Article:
All being well, over the course of the study we will have produced our own digital stories. I want to include these but will also need to capture reflection from the people that have produced them as well as the rest of the peer group.

For the 2nd stage interviews I was considering doing a workshop to try and capture individual experiences but also some of the group dialogue. We have been learing about participatory approaches to workshops recently and it would be good to put some fo those into practice. This will allow participants to visualise a lot of their experiences, mapping their journeys. This will have to be done carefully to make sure that sufficient data is captured on the day (I’ll need to employ an observer/note taker) as well as giving participants a chance to explain and interpret in their own words what they have come up with.

The more I think about it the more nervous I get that time is ticking away. I want to get my initial round of interviews wrapped up in the next 2 weeks or so so I can start transcribing and coding the data and then planning the next stages.

Literature Review drafting using Evernote

Given that my deadline for this dissertation is now effectively March next year I’m having to get a wiggle on.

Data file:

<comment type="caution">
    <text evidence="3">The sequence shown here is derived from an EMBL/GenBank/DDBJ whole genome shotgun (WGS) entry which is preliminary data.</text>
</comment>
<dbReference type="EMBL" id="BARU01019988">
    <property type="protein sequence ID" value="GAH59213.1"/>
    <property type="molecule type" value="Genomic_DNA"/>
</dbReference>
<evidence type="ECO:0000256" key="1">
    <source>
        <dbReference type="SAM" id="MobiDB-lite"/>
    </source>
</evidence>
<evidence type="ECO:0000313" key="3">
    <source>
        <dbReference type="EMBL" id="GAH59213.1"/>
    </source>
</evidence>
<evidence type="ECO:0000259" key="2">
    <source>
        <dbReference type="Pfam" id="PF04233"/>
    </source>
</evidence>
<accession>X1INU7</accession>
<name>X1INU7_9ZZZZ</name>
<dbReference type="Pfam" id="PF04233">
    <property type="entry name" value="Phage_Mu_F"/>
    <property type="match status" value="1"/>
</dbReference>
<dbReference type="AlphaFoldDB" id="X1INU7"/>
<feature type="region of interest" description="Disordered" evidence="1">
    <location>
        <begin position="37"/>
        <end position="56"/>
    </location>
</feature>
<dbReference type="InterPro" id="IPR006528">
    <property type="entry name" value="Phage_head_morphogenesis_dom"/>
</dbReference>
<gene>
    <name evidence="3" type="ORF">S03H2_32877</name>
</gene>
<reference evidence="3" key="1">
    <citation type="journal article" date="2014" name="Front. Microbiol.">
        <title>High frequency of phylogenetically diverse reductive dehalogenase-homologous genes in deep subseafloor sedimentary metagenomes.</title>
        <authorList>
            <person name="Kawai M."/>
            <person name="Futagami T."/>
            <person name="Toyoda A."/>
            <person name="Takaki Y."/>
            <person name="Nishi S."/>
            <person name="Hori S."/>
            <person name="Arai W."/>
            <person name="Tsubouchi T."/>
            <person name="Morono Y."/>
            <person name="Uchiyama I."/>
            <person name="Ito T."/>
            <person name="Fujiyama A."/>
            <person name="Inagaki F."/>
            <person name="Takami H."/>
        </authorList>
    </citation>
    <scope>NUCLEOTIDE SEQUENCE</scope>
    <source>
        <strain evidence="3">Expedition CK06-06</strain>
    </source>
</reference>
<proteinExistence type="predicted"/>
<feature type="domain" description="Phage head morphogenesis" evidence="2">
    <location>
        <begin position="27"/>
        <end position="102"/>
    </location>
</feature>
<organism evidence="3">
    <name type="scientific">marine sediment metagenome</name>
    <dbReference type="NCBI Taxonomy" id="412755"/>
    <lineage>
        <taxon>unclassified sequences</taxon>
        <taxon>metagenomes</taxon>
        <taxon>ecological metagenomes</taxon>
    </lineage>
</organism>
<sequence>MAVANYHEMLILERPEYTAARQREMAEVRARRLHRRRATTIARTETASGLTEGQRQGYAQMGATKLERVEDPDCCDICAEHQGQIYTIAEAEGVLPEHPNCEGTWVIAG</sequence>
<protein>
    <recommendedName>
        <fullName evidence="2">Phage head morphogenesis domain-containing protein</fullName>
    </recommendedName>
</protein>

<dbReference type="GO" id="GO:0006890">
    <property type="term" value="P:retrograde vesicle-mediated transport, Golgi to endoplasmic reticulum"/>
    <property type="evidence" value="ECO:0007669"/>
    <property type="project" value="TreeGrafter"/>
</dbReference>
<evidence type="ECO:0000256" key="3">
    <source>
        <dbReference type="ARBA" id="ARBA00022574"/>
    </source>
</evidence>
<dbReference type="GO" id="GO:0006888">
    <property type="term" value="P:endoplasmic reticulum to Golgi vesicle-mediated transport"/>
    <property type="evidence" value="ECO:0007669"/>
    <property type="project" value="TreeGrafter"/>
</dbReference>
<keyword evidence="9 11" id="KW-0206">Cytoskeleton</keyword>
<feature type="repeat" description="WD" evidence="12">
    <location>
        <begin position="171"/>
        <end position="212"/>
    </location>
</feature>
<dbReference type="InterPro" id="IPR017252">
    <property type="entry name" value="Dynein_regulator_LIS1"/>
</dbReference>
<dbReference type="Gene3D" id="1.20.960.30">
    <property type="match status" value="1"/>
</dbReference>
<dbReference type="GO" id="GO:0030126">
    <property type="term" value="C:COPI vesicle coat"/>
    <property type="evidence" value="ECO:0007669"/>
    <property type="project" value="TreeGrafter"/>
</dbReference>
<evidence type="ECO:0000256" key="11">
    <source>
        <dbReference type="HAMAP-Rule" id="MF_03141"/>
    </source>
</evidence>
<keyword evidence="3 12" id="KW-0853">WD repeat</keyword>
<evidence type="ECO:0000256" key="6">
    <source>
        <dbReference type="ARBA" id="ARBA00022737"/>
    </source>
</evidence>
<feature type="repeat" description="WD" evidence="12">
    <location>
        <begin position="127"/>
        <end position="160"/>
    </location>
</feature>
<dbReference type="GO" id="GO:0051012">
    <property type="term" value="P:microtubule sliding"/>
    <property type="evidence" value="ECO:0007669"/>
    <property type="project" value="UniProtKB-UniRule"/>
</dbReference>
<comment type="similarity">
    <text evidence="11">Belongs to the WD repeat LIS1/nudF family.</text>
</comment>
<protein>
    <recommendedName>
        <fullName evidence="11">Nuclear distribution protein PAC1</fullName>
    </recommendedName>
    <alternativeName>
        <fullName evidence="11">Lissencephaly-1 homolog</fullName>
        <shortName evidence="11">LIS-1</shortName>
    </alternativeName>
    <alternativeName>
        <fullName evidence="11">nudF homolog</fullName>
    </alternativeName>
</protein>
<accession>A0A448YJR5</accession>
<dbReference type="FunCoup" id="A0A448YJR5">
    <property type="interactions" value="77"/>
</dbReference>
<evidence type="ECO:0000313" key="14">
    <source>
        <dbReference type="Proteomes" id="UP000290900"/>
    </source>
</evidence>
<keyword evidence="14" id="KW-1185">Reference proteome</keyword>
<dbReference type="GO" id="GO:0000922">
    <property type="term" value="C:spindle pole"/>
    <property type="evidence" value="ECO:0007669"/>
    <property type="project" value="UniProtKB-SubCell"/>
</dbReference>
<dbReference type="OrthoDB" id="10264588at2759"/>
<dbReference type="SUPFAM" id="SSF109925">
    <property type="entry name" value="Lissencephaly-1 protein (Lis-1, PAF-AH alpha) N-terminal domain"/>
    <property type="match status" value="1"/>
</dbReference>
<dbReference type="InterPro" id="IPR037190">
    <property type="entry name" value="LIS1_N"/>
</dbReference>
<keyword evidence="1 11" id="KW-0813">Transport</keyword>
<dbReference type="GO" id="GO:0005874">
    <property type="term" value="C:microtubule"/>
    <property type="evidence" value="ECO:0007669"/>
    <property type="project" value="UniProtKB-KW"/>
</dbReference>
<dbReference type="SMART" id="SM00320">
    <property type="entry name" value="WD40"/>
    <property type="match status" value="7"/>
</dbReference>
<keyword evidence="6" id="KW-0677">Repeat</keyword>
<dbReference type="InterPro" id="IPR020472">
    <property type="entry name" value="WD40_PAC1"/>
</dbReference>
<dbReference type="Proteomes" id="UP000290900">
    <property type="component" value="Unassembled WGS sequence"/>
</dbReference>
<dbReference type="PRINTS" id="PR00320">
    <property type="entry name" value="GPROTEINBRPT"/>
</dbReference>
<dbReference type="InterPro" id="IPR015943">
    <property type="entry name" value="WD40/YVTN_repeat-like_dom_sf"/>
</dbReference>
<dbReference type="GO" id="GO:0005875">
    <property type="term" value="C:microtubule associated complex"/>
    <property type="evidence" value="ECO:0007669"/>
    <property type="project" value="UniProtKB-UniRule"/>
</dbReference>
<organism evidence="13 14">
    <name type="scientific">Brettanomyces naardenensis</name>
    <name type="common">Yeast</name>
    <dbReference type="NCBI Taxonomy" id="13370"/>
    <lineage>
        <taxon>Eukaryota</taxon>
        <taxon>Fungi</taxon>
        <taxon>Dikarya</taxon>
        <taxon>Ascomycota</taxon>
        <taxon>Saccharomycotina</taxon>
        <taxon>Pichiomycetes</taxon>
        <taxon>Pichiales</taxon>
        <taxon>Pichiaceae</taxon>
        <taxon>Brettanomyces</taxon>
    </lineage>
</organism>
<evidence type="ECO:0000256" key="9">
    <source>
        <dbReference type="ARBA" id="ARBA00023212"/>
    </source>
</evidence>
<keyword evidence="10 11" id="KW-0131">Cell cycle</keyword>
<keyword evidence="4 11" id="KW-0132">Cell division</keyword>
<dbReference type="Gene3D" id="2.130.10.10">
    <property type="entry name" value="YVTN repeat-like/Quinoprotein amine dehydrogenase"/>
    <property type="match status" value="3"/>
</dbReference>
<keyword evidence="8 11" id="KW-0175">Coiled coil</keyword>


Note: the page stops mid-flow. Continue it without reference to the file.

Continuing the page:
The literature review has been intimidating me slightly at the thought of trying to communicate what I’ve been reading so I’ve taken Richard’s suggestion of just writing anything regardless of quality (at this stage at least).

I’m using Evernote to do this as it’s available on my home and work computers as well as my mobile. I’ll also be able to use it to tag notes according to the emerging themes.

Here’s the (very) rough set of notes I’m using to structure what is likely to become the section on Narrative in the literature review.

Drefinitely work in progress.

Retaining what I’ve read has been a problem, especially with the unterruptions to the dissertation in the last 12 months. I’m hoping that I’ll be able to slot what I read into the categories I’ve set out as I go. If it looks like my initial structure isn’t going to work it should be fairly easy to rearrange things.

All in all, I’m hoping it will make the process of actually writing the finished article a lot more painless than previous pieces of work!

Jerome Bruner – Making Stories

I’m typing this on a train so apologies for the brevity, spelling and all the rest.

This is just a short post to try and capture what I’ve learnt from reading Jerome Bruner’s Making Stories: law, litarture, life (2002)

He has a great way of explaining about defining story,  the problems encountered in it’s use and most importantly seems to propose a theory (really a theory? Can it be tested?) of what narrative is for in a cultural sense.

His main standpoint is to understand the cultural origins and function of story to better inform the use of narrative in a legal context (p11-12).